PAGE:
Cilantro is a popular herb, with a piquant flavor that adds zest to a number of dishes, including salsas, stir fries, salads, soups and curries. Cilantro isn't difficult to grow, but the plant won't tolerate hot weather. If you live in a cold-winter climate, cilantro can be planted in spring for harvest in summer and fall. In warmer climates, plant cilantro in autumn, and harvest the following spring.
Purchase small cilantro starter plants at a greenhouse or nursery that specializes in herbs. Select a compact plant with no yellow or wilted leaves.
Use a spade or a garden fork to cultivate the top 4 to 6 inches of soil. Work 2 to 4 inches of manure or compost into the soil. Select a planting spot in full sunlight. If you live in a hot, dry climate, plant cilantro in a cool, semi-shady part of your garden.
Add a general-purpose time-release fertilizer to the soil before planting. Follow the package directions regarding specific rates of application.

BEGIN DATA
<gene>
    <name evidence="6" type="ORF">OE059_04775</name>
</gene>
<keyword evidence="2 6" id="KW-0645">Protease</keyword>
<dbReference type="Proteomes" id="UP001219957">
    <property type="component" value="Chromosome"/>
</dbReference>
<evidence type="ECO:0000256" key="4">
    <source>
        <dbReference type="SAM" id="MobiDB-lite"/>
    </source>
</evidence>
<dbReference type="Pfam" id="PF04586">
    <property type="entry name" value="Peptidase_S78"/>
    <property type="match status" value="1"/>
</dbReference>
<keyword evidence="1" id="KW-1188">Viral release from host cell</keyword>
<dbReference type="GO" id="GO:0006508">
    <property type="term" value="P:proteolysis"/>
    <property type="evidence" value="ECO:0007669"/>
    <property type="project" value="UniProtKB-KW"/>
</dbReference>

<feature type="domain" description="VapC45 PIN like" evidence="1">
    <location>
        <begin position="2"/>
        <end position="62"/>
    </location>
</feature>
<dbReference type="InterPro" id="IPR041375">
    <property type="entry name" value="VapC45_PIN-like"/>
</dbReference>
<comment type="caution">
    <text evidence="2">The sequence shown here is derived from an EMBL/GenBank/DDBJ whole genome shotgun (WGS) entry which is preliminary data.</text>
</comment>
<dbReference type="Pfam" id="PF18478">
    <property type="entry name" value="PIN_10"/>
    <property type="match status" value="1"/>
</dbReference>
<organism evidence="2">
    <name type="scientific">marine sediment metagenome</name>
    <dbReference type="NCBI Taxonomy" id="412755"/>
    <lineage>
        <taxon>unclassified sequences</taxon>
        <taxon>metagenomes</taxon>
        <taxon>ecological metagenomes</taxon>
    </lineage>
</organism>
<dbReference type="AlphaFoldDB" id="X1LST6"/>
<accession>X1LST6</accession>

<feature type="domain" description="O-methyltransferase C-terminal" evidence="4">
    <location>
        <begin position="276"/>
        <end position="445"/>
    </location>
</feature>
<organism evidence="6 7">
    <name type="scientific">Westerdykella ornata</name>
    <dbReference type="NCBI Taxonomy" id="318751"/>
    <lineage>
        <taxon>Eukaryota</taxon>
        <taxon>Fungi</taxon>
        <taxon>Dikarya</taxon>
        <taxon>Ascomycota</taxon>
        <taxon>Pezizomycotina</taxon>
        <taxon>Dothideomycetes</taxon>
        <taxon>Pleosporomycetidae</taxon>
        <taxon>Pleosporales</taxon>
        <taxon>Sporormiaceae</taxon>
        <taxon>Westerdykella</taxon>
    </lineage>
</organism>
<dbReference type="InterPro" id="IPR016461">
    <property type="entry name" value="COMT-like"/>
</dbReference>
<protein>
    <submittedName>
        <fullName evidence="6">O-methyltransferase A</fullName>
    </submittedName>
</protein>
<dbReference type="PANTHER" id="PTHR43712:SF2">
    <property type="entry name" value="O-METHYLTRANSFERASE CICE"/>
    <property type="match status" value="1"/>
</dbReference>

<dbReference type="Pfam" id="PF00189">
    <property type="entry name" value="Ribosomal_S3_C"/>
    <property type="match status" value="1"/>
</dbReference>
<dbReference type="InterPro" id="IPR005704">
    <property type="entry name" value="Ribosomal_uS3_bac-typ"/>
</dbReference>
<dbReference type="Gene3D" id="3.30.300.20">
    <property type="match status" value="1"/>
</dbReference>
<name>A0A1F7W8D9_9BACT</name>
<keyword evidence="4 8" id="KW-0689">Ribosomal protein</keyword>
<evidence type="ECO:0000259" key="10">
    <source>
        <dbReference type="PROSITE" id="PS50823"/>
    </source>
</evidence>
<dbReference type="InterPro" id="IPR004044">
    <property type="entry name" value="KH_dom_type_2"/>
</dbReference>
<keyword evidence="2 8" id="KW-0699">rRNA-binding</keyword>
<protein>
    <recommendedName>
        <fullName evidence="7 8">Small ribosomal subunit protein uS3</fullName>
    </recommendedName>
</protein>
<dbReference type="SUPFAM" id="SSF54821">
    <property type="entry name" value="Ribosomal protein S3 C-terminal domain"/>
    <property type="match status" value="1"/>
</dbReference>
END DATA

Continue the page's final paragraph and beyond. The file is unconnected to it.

Use a trowel to dig a small hole for each cilantro plant. Plant the cilantro at the same depth at which it was planted in its nursery container, as planting cilantro too deeply can cause the plant to rot.
Water the cilantro plants immediately after planting, and keep the soil constantly moist until the plants are established and showing new growth. After that time, water only during hot, dry weather as cilantro doesn't do well in damp soil.
Control weeds around the cilantro plant by cultivating the top of the soil with the corner of a hoe, being careful not to disturb the roots. Spread 1 to 2 inches of mulch around the plants to deter weeds and keep the roots cool.